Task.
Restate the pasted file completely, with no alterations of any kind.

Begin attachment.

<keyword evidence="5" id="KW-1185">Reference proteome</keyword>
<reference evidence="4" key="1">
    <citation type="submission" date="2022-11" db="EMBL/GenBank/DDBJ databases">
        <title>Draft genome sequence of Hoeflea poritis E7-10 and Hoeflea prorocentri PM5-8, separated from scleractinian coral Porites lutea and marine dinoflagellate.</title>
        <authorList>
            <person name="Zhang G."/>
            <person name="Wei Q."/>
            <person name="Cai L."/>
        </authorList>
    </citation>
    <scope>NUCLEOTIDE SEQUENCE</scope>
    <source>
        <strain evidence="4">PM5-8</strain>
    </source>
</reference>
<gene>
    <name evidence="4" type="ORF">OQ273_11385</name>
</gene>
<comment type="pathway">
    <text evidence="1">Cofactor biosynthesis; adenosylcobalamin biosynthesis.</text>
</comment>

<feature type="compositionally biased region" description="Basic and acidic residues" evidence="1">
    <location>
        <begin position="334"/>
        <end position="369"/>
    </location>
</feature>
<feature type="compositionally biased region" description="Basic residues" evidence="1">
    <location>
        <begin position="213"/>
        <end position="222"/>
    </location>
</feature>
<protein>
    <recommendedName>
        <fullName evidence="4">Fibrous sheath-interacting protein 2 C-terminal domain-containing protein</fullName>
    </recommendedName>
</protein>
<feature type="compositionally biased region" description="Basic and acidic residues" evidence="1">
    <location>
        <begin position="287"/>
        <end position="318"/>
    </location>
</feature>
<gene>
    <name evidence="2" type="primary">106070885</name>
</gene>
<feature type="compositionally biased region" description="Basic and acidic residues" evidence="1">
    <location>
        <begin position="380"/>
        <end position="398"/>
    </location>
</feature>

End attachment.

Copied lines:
<keyword evidence="5" id="KW-1185">Reference proteome</keyword>
<reference evidence="4" key="1">
    <citation type="submission" date="2022-11" db="EMBL/GenBank/DDBJ databases">
        <title>Draft genome sequence of Hoeflea poritis E7-10 and Hoeflea prorocentri PM5-8, separated from scleractinian coral Porites lutea and marine dinoflagellate.</title>
        <authorList>
            <person name="Zhang G."/>
            <person name="Wei Q."/>
            <person name="Cai L."/>
        </authorList>
    </citation>
    <scope>NUCLEOTIDE SEQUENCE</scope>
    <source>
        <strain evidence="4">PM5-8</strain>
    </source>
</reference>
<gene>
    <name evidence="4" type="ORF">OQ273_11385</name>
</gene>
<comment type="pathway">
    <text evidence="1">Cofactor biosynthesis; adenosylcobalamin biosynthesis.</text>
</comment>

<feature type="compositionally biased region" description="Basic and acidic residues" evidence="1">
    <location>
        <begin position="334"/>
        <end position="369"/>
    </location>
</feature>
<feature type="compositionally biased region" description="Basic residues" evidence="1">
    <location>
        <begin position="213"/>
        <end position="222"/>
    </location>
</feature>
<protein>
    <recommendedName>
        <fullName evidence="4">Fibrous sheath-interacting protein 2 C-terminal domain-containing protein</fullName>
    </recommendedName>
</protein>
<feature type="compositionally biased region" description="Basic and acidic residues" evidence="1">
    <location>
        <begin position="287"/>
        <end position="318"/>
    </location>
</feature>
<gene>
    <name evidence="2" type="primary">106070885</name>
</gene>
<feature type="compositionally biased region" description="Basic and acidic residues" evidence="1">
    <location>
        <begin position="380"/>
        <end position="398"/>
    </location>
</feature>